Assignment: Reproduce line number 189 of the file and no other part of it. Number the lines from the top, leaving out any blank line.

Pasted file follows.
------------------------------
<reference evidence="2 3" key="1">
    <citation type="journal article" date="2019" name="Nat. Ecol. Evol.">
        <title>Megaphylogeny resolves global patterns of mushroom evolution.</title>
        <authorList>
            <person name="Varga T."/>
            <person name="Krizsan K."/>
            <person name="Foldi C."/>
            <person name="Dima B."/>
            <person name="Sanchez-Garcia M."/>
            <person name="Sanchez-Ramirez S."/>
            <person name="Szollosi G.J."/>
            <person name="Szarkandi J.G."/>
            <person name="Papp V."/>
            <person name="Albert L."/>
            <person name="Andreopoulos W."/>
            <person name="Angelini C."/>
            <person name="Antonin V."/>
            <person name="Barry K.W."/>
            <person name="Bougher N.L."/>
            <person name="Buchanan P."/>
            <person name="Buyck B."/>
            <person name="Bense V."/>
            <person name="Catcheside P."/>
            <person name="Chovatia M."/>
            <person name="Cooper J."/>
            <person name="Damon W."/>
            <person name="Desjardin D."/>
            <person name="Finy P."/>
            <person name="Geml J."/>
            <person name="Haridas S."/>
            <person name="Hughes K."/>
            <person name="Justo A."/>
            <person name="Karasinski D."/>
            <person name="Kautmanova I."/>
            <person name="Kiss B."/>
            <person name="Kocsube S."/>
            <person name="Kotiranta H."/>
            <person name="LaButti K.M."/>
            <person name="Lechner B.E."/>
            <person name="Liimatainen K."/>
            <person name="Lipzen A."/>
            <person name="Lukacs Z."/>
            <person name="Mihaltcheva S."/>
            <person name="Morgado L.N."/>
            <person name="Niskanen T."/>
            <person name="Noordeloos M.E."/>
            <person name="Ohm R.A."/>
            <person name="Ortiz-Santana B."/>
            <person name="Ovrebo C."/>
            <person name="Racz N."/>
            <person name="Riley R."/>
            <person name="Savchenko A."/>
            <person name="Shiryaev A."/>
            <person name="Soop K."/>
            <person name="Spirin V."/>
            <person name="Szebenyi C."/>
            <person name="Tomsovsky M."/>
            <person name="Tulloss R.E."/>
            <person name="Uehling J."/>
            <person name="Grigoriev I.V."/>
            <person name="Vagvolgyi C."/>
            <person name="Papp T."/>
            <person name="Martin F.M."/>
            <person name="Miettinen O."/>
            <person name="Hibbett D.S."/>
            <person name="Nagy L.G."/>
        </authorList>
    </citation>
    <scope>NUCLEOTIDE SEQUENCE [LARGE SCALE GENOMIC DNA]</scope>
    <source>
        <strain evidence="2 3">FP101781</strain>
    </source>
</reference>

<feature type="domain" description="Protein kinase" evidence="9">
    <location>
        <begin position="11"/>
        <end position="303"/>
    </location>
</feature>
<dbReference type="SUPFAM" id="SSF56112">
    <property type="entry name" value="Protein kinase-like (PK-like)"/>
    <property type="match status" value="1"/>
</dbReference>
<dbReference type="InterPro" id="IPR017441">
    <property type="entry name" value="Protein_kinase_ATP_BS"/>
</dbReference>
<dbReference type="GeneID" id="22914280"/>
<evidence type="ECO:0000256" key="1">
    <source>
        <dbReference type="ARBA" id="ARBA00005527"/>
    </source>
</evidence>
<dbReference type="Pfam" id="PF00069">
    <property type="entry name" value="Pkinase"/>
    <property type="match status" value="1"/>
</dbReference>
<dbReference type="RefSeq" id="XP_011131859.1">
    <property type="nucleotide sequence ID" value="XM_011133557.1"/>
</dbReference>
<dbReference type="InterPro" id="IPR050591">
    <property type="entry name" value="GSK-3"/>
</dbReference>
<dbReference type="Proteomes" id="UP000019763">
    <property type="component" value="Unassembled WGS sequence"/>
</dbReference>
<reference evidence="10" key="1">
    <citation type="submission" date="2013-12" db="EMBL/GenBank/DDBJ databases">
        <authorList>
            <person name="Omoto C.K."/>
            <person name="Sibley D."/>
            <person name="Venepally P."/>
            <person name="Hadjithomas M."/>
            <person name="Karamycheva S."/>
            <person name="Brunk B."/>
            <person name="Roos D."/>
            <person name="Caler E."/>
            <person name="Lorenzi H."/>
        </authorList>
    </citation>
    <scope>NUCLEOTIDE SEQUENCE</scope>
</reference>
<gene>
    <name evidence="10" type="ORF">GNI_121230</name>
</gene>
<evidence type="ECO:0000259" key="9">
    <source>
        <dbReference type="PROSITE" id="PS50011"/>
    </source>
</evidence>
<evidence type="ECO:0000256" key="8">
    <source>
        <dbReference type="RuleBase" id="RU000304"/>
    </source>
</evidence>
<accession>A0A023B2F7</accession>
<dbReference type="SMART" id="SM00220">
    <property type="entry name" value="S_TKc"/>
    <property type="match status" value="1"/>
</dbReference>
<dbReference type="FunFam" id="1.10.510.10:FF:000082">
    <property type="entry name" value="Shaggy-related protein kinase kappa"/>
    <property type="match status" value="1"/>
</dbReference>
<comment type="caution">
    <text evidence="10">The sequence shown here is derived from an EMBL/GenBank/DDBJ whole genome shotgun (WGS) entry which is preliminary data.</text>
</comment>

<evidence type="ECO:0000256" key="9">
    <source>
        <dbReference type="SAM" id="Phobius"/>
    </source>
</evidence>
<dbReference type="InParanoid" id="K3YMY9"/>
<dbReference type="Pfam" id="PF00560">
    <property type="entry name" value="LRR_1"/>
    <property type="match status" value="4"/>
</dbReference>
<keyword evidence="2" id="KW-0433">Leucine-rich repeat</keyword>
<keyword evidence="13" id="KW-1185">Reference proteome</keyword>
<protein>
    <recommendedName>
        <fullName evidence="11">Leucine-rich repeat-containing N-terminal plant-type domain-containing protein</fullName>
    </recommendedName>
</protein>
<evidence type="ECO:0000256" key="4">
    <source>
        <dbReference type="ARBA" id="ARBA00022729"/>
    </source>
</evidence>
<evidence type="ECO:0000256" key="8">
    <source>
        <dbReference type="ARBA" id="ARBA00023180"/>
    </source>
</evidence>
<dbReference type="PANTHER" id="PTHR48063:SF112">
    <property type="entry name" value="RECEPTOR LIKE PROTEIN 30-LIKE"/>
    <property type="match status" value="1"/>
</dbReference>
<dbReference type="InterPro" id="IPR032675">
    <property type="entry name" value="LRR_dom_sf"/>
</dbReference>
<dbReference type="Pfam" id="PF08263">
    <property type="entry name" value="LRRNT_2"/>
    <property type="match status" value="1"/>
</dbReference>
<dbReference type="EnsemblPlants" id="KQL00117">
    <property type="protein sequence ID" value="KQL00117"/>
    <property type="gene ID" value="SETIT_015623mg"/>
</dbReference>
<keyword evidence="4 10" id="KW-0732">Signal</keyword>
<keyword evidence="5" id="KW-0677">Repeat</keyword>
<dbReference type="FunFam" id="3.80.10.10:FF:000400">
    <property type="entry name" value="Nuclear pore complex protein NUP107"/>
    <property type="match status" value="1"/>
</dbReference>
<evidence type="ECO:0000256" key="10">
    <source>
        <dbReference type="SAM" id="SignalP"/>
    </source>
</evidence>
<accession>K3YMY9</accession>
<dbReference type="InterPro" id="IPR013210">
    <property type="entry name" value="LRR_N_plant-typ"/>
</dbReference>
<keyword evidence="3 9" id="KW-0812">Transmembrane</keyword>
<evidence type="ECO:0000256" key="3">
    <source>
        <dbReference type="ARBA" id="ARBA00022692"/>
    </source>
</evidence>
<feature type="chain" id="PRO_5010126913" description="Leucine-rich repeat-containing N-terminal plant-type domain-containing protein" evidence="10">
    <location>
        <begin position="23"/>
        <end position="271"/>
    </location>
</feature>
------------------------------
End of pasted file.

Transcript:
<keyword evidence="4 10" id="KW-0732">Signal</keyword>